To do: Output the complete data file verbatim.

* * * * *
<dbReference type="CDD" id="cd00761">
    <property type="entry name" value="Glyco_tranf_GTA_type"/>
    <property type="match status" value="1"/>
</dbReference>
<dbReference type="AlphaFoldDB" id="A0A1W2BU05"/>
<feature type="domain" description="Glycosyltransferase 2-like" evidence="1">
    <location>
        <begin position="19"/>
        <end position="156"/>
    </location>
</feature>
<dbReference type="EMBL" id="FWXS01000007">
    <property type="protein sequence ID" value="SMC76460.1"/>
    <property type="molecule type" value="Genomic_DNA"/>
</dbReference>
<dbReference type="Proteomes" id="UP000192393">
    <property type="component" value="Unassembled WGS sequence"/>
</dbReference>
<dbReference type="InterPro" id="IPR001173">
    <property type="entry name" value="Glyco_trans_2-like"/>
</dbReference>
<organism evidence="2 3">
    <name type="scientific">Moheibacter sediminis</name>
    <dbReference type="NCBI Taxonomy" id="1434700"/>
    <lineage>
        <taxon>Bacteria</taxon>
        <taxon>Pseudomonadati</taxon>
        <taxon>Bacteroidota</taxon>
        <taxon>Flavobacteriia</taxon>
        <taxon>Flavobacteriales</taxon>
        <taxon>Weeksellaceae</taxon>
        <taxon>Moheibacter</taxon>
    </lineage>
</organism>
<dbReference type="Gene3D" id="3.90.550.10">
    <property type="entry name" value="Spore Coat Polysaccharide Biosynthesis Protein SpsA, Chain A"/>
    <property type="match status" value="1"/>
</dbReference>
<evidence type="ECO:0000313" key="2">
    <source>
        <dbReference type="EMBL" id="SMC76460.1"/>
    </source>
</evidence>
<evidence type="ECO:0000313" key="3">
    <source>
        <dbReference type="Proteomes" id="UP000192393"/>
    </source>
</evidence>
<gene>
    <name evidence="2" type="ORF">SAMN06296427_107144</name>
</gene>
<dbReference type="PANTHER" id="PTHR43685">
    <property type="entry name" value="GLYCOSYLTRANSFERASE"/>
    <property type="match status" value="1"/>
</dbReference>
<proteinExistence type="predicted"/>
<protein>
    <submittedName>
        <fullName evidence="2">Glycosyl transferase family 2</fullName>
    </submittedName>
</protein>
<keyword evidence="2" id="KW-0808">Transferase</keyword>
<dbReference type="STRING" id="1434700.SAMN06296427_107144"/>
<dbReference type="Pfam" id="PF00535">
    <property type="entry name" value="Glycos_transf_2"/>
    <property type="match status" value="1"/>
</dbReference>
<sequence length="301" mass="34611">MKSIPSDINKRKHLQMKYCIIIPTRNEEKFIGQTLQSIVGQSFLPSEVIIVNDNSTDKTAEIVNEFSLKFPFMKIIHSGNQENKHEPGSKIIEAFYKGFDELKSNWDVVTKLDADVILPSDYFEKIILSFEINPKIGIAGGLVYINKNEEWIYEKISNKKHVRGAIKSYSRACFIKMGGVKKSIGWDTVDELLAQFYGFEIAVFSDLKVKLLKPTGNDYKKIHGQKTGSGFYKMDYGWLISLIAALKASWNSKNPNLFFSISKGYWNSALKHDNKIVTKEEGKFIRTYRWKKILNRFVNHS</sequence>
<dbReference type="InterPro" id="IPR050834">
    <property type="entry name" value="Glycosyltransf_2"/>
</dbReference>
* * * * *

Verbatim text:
<dbReference type="CDD" id="cd00761">
    <property type="entry name" value="Glyco_tranf_GTA_type"/>
    <property type="match status" value="1"/>
</dbReference>
<dbReference type="AlphaFoldDB" id="A0A1W2BU05"/>
<feature type="domain" description="Glycosyltransferase 2-like" evidence="1">
    <location>
        <begin position="19"/>
        <end position="156"/>
    </location>
</feature>
<dbReference type="EMBL" id="FWXS01000007">
    <property type="protein sequence ID" value="SMC76460.1"/>
    <property type="molecule type" value="Genomic_DNA"/>
</dbReference>
<dbReference type="Proteomes" id="UP000192393">
    <property type="component" value="Unassembled WGS sequence"/>
</dbReference>
<dbReference type="InterPro" id="IPR001173">
    <property type="entry name" value="Glyco_trans_2-like"/>
</dbReference>
<organism evidence="2 3">
    <name type="scientific">Moheibacter sediminis</name>
    <dbReference type="NCBI Taxonomy" id="1434700"/>
    <lineage>
        <taxon>Bacteria</taxon>
        <taxon>Pseudomonadati</taxon>
        <taxon>Bacteroidota</taxon>
        <taxon>Flavobacteriia</taxon>
        <taxon>Flavobacteriales</taxon>
        <taxon>Weeksellaceae</taxon>
        <taxon>Moheibacter</taxon>
    </lineage>
</organism>
<dbReference type="Gene3D" id="3.90.550.10">
    <property type="entry name" value="Spore Coat Polysaccharide Biosynthesis Protein SpsA, Chain A"/>
    <property type="match status" value="1"/>
</dbReference>
<evidence type="ECO:0000313" key="2">
    <source>
        <dbReference type="EMBL" id="SMC76460.1"/>
    </source>
</evidence>
<evidence type="ECO:0000313" key="3">
    <source>
        <dbReference type="Proteomes" id="UP000192393"/>
    </source>
</evidence>
<gene>
    <name evidence="2" type="ORF">SAMN06296427_107144</name>
</gene>
<dbReference type="PANTHER" id="PTHR43685">
    <property type="entry name" value="GLYCOSYLTRANSFERASE"/>
    <property type="match status" value="1"/>
</dbReference>
<proteinExistence type="predicted"/>
<protein>
    <submittedName>
        <fullName evidence="2">Glycosyl transferase family 2</fullName>
    </submittedName>
</protein>
<keyword evidence="2" id="KW-0808">Transferase</keyword>
<dbReference type="STRING" id="1434700.SAMN06296427_107144"/>
<dbReference type="Pfam" id="PF00535">
    <property type="entry name" value="Glycos_transf_2"/>
    <property type="match status" value="1"/>
</dbReference>
<sequence length="301" mass="34611">MKSIPSDINKRKHLQMKYCIIIPTRNEEKFIGQTLQSIVGQSFLPSEVIIVNDNSTDKTAEIVNEFSLKFPFMKIIHSGNQENKHEPGSKIIEAFYKGFDELKSNWDVVTKLDADVILPSDYFEKIILSFEINPKIGIAGGLVYINKNEEWIYEKISNKKHVRGAIKSYSRACFIKMGGVKKSIGWDTVDELLAQFYGFEIAVFSDLKVKLLKPTGNDYKKIHGQKTGSGFYKMDYGWLISLIAALKASWNSKNPNLFFSISKGYWNSALKHDNKIVTKEEGKFIRTYRWKKILNRFVNHS</sequence>
<dbReference type="InterPro" id="IPR050834">
    <property type="entry name" value="Glycosyltransf_2"/>
</dbReference>